What makes Trulieve Cannabis such an intriguing investment opportunity is the company's strategy, which has primarily focused on building out its presence in one state, Florida. Of its 84 operational dispensaries, 79 are currently located in the medical-marijuana-legal Sunshine State.
Note that this figure doesn't take into account a handful of recently announced small acquisitions in other states. By focusing its attention in one state, Trulieve has been able to effectively build up a loyal following without breaking the bank with marketing costs. Not surprisingly, it's also been profitable for 12 consecutive quarters.
Just how dominant is Trulieve? According to the company, it controlled 53% of the Sunshine State's dried cannabis flower market in 2020, along with 49% of its higher-margin oils market.
Wall Street is expecting the company to grow its sales by more than 60% in 2021, then top $1.1 billion in revenue the following year. If it can duplicate its success in other states, Trulieve could be one of the best cannabis stocks to own.
NIO: Implied upside of 53%
A third hypergrowth stock that Wall Street professionals believe could soar over the next year is China-based electric vehicle (EV) manufacturer NIO (NYSE:NIO). Following the company's recent swoon, the Street is forecasting upside of as much as 53%.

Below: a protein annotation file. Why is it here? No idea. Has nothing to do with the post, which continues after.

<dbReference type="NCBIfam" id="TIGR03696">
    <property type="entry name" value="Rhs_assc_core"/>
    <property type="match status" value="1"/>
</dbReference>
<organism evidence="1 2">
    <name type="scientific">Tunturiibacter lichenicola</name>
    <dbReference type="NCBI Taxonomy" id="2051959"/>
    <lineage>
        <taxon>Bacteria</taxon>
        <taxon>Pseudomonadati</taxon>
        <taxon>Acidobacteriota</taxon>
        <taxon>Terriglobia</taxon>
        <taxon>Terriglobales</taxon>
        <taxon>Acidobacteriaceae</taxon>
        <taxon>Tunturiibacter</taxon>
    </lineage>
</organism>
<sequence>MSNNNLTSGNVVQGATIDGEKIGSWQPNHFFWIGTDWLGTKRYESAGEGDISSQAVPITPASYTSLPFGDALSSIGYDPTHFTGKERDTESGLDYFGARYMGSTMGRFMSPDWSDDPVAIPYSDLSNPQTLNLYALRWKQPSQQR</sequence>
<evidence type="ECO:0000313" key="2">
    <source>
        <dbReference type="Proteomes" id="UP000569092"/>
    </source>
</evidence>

The "Why NIO?" question is pretty simple to answer: EVs are the future of the auto industry, and China is the largest auto market in the world. By 2035, the Society of Automotive Engineers of China has predicted that half of all auto sales will be new-energy vehicles, with roughly 95% of those being EVs. The Chinese EV market is ripe for the picking, which should allow NIO to secure a piece of a really large pie.
NIO has been successfully ramping up its production, as well. After delivering a little over 20,500 EVs in all of 2019, the company increased deliveries to 43,728 in 2020. If not for chip shortages, which are hampering the entire automotive industry at the moment, NIO would probably be delivering 9,000 to 10,000 vehicles a month at the moment. Even with the chip issues, NIO's revenue is expected to more than double its sales to $5.2 billion this year.
The company also deserves serious credit for its battery-as-a-service (BaaS) operating model, which should be a long-term operating margin and loyalty driver. Buyers who sign up for the program can receive replacement or upgraded batteries in the future. In turn, they pay a monthly fee to NIO and receive an upfront discount on their vehicle. NIO is effectively trading away some near-term margin for considerably higher BaaS margins and loyalty over the long run.
Then again, a $59 billion valuation for a company that's delivered 95,701 vehicles since its inception seems a bit excessive. Although it's done well with its early stage ramp up and has laid to bed any funding concerns, next-big-thing technologies like EVs won't be without hiccups. Between increasing competition and a steep learning curve, a wait-and-see approach might be prudent, even with Wall Street's aggressive price target.